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piranha526

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In theory, that makes sense. But, in reality, do you really think that's true?

Consider that on a $300,000 property, an agent will make 3-6%, or up to $18,000.

Do you really think they'd be willing to say "no" to a buyer who was about to make them $18,000 just to hold out for another $1000-2000 if they could up the selling price 5-10%?

If anything, I'm guessing it works the other way...

An agent would more likely convince a seller (their client!) to sell for less so that they can lock in their commission and start working on the next one.

Let's say that same $300,000 property were to get an offer of $280,000. To the seller, that's a $20,000 loss, but to the agent, it's only a $1200 loss. The agent would be highly incented to get the seller to take the lower offer and give up the extra $1200, as opposed to holding out and potentially losing to the entire commission if they never get the asking price (and losing the opportunity value of not being able to spend time on another property).

If anything, I'd be concerned that there is collusion (not always explicit) between buyer and seller agents to "just get the deal done" at any cost, so they can collect their money and move on.

Just my opinion...
I agree. 3-6% of something (even if it is lower) is better than 0% of nothing!
 
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MJ DeMarco

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In theory, that makes sense. But, in reality, do you really think that's true?

Consider that on a $300,000 property, an agent will make 3-6%, or up to $18,000.

Do you really think they'd be willing to say "no" to a buyer who was about to make them $18,000 just to hold out for another $1000-2000 if they could up the selling price 5-10%?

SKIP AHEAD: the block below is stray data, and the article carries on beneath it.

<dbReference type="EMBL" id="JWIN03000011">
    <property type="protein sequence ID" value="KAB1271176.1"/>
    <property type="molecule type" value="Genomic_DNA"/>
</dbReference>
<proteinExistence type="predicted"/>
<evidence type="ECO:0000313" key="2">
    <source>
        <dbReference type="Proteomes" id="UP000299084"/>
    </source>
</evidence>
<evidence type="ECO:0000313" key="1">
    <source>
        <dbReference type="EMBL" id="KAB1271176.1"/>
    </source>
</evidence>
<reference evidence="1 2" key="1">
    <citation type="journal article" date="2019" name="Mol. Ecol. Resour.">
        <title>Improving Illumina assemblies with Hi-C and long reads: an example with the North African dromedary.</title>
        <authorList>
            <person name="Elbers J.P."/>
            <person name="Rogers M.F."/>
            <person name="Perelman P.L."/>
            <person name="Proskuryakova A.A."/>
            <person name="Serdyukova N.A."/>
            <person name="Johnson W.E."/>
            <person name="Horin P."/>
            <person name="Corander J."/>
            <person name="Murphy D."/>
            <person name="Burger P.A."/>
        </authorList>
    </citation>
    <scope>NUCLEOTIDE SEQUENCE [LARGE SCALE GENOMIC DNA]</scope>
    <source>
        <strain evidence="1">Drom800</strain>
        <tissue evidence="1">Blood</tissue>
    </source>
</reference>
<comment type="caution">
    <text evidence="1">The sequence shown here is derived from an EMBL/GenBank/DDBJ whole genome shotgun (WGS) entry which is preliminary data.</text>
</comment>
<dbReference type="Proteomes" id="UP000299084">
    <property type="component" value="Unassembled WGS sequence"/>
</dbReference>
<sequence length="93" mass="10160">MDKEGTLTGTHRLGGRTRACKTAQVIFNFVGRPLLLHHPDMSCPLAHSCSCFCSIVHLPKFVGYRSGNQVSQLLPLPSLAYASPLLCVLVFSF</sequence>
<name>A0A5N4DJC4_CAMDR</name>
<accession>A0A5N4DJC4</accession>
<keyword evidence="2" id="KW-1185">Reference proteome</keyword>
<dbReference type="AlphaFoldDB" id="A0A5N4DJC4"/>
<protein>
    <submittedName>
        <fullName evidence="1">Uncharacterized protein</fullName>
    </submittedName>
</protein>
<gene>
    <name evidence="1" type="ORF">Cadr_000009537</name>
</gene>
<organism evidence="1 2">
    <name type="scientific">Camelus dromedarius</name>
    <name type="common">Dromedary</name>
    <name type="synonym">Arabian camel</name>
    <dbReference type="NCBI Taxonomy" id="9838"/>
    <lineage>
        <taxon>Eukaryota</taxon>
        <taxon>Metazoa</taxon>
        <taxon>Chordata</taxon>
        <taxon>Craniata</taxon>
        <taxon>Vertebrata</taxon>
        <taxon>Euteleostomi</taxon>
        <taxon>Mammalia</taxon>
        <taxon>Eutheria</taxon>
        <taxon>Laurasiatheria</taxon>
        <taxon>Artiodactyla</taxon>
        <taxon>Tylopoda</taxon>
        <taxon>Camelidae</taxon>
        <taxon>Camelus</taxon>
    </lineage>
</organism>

If anything, I'm guessing it works the other way...

An agent would more likely convince a seller (their client!) to sell for less so that they can lock in their commission and start working on the next one.

Let's say that same $300,000 property were to get an offer of $280,000. To the seller, that's a $20,000 loss, but to the agent, it's only a $1200 loss. The agent would be highly incented to get the seller to take the lower offer and give up the extra $1200, as opposed to holding out and potentially losing to the entire commission if they never get the asking price (and losing the opportunity value of not being able to spend time on another property).

If anything, I'd be concerned that there is collusion (not always explicit) between buyer and seller agents to "just get the deal done" at any cost, so they can collect their money and move on.

Just my opinion...
Totally agree!! I actually should amend my first post -- the very first home I bought I used an buyer-agent to shop -- back then, the MLS was not readily available. The guy was so self-serving and had only his interest in mind. Friends and family also have had real estate agent experiences and they all report similar type experiences - conflicts and self-serving interests. This type of relationship keeps me away from using them.

Randall,